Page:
November 30, 2015

How Senior Night Ruined Collegiate Sports

*The below post is evidence of my transition into "back in the day" disconnect with current times*

Believe it or not, there was a time when Senior Night was non existent.  It was just an acknowledgment by the head coach in the pre-game talk that this was the last home match for the Seniors and we want to make sure they leave their home court with a win.  Maybe, just maybe, the announcer acknowledged the last home match for Seniors and the result was a big round of applause.

Before I explain just how Senior Night has ruined collegiate sports, let me say that I absolutely support senior night for high school players.  High school volleyball (and all high school sports) is a challenging beast.  This is a rough time period because the athletic reality of a player comes into fruition.  There can be talented 8th graders who never get better (and worse by comparison to their team mates), late bloomers, kids who work their socks off just to make the roster and have great attitudes, players who are spoiled selfish brats who could be good players if they just changed their attitude and let's not forget, there are plenty of high school coaches who have plenty of room for improvement (both technically and personality wise).

The high school senior night is often the pinnacle of a high school athlete's career.  They are not going to play college volleyball, they are not going to win state, there is no all conference recognition and their photo was never printed in the local newspaper.  This is the opportunity for the player and her family to stand in front of the school and hear the applause of friends and fans.  This is an affirmation of the years of hard work, the floor burns and high fives and to walk away with a keepsake photo to show their children one day.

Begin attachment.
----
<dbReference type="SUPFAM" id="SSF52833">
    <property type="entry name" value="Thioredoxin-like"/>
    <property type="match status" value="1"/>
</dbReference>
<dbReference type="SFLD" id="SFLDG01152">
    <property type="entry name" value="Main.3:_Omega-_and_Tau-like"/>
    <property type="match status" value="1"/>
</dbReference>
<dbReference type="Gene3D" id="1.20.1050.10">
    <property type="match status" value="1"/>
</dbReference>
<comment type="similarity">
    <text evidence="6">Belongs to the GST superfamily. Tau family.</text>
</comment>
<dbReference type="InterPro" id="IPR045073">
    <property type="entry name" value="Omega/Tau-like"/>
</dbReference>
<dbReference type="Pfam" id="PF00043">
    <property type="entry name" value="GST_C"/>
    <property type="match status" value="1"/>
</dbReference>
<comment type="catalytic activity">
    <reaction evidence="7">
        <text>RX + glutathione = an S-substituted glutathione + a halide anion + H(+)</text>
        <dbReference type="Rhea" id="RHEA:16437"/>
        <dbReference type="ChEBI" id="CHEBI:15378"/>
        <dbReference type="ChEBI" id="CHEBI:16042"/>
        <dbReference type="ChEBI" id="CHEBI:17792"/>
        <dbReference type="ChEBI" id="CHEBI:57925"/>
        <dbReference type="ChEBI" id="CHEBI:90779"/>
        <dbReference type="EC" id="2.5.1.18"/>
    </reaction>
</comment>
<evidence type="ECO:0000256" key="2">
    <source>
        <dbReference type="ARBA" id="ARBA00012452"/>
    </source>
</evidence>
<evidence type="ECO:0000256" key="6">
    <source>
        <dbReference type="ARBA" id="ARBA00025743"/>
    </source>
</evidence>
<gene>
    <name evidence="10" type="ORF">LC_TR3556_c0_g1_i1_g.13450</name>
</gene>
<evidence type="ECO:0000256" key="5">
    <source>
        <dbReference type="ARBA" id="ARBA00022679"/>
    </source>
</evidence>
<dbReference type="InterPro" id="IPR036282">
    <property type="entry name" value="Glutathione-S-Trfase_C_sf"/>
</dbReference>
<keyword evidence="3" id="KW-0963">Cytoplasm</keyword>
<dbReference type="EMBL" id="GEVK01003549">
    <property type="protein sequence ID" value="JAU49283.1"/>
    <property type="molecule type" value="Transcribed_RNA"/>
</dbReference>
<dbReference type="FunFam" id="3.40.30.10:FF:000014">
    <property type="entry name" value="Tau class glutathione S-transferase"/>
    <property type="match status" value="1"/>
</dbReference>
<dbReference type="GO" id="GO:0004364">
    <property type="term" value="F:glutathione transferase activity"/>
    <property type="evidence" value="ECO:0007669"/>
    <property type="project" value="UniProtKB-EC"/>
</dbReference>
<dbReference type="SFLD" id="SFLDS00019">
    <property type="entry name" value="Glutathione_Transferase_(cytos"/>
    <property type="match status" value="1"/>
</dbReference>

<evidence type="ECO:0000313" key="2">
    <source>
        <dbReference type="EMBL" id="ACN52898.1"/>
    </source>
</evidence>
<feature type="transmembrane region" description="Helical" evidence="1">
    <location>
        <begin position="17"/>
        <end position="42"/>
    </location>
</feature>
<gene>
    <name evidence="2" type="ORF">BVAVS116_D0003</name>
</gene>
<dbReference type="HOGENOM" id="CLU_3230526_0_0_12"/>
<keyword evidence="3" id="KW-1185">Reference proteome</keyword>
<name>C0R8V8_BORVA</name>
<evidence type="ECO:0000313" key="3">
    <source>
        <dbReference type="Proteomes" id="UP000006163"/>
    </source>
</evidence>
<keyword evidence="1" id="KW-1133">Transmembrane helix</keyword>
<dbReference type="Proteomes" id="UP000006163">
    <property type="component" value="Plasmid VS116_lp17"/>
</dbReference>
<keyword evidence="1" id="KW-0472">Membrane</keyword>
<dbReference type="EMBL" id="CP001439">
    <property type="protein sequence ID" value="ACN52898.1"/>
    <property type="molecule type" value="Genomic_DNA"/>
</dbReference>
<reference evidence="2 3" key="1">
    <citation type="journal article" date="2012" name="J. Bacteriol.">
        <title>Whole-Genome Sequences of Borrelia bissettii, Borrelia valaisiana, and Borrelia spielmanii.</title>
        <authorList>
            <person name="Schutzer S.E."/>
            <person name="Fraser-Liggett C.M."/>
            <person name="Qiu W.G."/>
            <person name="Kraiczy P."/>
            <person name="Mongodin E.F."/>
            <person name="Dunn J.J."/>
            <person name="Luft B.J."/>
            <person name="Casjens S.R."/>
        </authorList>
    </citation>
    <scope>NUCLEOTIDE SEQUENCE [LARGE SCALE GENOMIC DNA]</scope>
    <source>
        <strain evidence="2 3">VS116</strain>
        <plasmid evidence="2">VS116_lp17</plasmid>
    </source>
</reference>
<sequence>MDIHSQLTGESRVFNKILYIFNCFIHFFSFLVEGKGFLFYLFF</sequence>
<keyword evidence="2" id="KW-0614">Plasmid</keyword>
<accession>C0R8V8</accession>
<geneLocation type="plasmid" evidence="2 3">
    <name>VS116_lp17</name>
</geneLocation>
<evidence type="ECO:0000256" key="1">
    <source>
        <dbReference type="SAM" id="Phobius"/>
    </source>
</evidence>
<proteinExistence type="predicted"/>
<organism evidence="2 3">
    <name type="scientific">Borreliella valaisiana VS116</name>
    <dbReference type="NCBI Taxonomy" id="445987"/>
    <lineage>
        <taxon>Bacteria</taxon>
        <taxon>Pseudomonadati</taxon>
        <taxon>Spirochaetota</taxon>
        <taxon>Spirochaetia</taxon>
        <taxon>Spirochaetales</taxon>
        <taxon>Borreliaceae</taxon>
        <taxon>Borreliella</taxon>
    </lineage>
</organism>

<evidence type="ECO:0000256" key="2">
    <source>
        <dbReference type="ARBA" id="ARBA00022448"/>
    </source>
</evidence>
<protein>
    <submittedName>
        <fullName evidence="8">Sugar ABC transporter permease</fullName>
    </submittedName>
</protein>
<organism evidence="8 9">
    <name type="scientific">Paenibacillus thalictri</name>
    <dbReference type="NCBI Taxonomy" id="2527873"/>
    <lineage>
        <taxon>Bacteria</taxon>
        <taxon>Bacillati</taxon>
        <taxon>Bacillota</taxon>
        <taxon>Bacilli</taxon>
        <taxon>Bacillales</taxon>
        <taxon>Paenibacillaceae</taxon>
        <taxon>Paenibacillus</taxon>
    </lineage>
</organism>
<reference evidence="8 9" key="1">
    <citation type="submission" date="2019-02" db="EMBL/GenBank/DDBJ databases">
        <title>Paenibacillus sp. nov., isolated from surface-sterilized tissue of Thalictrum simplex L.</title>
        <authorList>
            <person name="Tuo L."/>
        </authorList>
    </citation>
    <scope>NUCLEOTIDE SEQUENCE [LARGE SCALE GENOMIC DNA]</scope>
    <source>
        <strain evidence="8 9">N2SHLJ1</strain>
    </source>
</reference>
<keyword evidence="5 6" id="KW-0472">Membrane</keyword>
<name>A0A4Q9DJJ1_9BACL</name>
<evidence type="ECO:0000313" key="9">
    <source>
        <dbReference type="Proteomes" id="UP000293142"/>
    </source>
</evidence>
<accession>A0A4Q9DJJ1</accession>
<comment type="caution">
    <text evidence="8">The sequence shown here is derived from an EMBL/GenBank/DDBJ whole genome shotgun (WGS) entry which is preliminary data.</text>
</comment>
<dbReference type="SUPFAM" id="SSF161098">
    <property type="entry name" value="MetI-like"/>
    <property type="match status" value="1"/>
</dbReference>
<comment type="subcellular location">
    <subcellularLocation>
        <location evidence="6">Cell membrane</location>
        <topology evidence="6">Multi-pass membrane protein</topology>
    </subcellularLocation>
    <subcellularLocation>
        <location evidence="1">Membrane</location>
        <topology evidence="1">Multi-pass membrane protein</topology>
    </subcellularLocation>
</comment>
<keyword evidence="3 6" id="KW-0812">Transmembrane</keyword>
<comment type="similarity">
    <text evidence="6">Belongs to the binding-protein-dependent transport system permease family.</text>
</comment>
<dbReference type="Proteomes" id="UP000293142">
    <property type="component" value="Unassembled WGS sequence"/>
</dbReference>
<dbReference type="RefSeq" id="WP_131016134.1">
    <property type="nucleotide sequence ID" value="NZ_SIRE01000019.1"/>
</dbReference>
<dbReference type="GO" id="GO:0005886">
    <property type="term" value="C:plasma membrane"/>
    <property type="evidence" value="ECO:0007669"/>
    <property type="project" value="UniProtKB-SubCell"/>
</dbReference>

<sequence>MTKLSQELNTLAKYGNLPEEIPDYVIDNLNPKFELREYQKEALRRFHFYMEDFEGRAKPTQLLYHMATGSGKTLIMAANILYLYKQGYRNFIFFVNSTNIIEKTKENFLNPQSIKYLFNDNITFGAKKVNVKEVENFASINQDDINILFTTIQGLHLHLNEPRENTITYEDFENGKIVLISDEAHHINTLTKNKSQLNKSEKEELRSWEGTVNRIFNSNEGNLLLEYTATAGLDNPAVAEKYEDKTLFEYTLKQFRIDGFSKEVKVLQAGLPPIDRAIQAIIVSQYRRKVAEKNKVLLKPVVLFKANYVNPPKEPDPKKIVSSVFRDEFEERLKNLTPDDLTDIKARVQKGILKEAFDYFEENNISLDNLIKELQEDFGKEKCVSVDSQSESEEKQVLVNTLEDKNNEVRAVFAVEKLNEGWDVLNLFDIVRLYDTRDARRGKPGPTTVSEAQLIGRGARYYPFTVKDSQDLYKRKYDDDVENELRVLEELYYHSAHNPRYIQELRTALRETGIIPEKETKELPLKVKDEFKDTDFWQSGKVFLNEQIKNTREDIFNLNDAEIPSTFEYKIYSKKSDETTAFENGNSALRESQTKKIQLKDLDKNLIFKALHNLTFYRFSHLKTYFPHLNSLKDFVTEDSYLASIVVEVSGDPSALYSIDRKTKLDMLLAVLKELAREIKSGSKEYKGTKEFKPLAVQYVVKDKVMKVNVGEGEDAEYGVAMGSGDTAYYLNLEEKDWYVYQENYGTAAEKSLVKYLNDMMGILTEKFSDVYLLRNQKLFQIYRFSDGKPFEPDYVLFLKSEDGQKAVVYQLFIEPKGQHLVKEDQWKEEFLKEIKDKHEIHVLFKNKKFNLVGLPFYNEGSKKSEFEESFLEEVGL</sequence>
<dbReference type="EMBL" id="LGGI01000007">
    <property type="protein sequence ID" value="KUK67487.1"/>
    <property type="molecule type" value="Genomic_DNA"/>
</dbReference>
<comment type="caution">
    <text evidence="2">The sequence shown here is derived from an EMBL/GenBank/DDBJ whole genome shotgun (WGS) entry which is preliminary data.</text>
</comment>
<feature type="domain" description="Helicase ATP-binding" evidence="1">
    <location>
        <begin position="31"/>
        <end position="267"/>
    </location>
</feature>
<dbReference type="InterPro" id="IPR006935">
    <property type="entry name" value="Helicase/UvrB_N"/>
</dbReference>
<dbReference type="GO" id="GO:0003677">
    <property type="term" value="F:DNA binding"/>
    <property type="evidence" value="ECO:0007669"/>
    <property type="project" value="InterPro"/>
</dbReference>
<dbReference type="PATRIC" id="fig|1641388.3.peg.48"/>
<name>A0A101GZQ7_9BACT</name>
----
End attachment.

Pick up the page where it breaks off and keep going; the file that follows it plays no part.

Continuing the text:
No where else has the 'everyone gets a trophy' mentality reached rarefied air than of collegiate athletic's Senior Night.

In collegiate sports, there is much concern over the entitlement attitude of athletes (and parents) and the Senior Night festivities are part of this problem.  The basic reason I don't support this Carnival of Senior Night is that college athletes are receiving compensation to participate in sports at their school.  Some athletes receive a full athletic scholarship, others are on a package of scholarships which is significant; even if an athlete receives no financial support, there are still the great benefits of being an athlete such as academic support, clothes/equipment, access to athlete only conditioning and medical facilities, travel, etc.

Collegiate athletics is a business transaction between players and schools.  That is the elephant in the room, the reality which only seems to be recognized when a player is cut or a coach is fired.